SAISD stopped requiring masks less than a week ago after the Fifth Circuit Court of Appeals ordered that Texas Attorney General Ken Paxton may continue suing schools that require masks in violation of Governor Greg Abbott’s executive order.
The district made an about-face on Tuesday and implemented its mask requirement again, effective December 8.
“Prior to our communications last week, we made the decision to temporarily suspend the mask mandate until we had the opportunity to fully examine the December 1, 2021, Stay Order issued by the Fifth Circuit. Upon full review, we have concluded that the December 1, 2021, Stay Order from the Fifth Circuit case is limited to the parties in the lawsuit. SAISD is not a party to that suit,” Interim Superintendent Robert Jaklich wrote in a public message.
“As we are experiencing an uptick in COVID-19 cases and an anticipated rise after the holiday season, our Board of Trustees, Interim Superintendent, and legal counsel have determined that it is in the best interest of the district to continue to require students, parents, employees, and visitors to wear masks at all times while in district facilities.”
The most recent infection data on the district’s COVID-19 report page is from early November. In the week ending November 12, SAISD was experiencing a 0.3 percent positivity rate, up from the previous week’s 0.2 percent rate and down from the 0.4 percent rate of mid-October.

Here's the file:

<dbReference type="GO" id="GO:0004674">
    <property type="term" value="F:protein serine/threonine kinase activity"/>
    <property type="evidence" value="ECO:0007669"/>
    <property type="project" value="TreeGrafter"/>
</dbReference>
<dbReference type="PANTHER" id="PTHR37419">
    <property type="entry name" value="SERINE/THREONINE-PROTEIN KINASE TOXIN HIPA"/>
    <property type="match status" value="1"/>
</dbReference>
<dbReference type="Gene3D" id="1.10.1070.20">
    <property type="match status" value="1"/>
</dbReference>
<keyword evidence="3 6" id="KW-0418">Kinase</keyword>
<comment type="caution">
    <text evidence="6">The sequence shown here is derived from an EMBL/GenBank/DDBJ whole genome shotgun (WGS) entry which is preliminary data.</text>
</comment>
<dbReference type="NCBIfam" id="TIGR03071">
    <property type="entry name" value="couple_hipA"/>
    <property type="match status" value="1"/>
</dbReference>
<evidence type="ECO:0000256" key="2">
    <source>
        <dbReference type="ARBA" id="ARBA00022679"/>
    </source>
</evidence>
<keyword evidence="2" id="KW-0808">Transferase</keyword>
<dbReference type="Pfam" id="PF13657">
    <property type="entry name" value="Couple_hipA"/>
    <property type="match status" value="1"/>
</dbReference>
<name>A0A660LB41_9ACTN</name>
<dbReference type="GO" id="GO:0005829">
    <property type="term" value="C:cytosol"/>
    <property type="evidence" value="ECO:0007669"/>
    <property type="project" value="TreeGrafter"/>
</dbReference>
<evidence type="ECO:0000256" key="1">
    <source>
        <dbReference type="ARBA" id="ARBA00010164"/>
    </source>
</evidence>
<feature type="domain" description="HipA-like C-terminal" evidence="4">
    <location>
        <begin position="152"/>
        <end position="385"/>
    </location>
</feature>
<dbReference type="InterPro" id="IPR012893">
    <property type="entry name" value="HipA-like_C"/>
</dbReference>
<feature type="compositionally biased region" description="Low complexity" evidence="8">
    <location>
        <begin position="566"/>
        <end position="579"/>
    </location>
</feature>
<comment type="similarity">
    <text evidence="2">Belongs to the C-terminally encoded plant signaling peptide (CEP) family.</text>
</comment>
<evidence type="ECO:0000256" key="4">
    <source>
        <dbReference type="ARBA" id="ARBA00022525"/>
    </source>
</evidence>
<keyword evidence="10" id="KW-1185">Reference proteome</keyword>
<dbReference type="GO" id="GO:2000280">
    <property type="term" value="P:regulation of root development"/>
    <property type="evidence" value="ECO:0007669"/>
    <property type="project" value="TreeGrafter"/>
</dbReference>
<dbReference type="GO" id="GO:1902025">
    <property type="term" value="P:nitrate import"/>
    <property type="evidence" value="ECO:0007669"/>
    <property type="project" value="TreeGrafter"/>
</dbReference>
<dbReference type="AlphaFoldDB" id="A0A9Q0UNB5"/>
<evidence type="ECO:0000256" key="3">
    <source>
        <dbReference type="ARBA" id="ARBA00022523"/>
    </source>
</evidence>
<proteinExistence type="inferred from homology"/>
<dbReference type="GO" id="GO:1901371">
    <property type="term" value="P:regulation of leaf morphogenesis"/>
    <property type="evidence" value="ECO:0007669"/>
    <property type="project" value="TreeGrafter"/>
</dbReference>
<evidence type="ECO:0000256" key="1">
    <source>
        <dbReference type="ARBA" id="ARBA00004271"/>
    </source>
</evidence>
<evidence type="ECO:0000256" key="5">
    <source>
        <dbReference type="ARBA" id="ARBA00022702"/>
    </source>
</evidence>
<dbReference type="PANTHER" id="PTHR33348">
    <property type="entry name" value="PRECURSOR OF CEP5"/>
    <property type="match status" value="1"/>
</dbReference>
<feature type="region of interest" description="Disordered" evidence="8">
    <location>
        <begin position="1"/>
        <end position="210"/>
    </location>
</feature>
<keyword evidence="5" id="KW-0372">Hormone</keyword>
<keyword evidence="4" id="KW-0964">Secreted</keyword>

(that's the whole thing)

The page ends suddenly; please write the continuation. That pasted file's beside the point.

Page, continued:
As for statewide data, the Department of State Health Services (DSHS) reports that COVID-19 cases among both students and teachers have been dropping since the first week of September.
SAISD is the only remaining school district in Bexar County to require masks, though several major charter schools and ISDs around Texas have kept mask mandates since the early weeks of the school year. SAISD is not the only district to interpret the Fifth Circuit’s order narrowly.
The Fifth Circuit order struck down an injunction that stopped Texas from enforcing Abbott’s mask mandate ban. So far, Paxton’s lawsuits have remained the state’s sole method of enforcement.
The case itself is a lawsuit in federal court between the state and a group called Disability Rights Texas, suing on behalf of seven children with disabilites or fragile immune systems. The group argues that Abbott’s prohibition on mask mandates leaves these children at higher risk of COVID-19 infection, thus preventing them from going to school.
The group also claims that federal COVID-19 relief vests schools that receive the money, not the state, with the authority to create health plans.
According to state data, students at schools with a mask mandate test positive for COVID-19 about 0.9 percent less than students at schools without a mask mandate.
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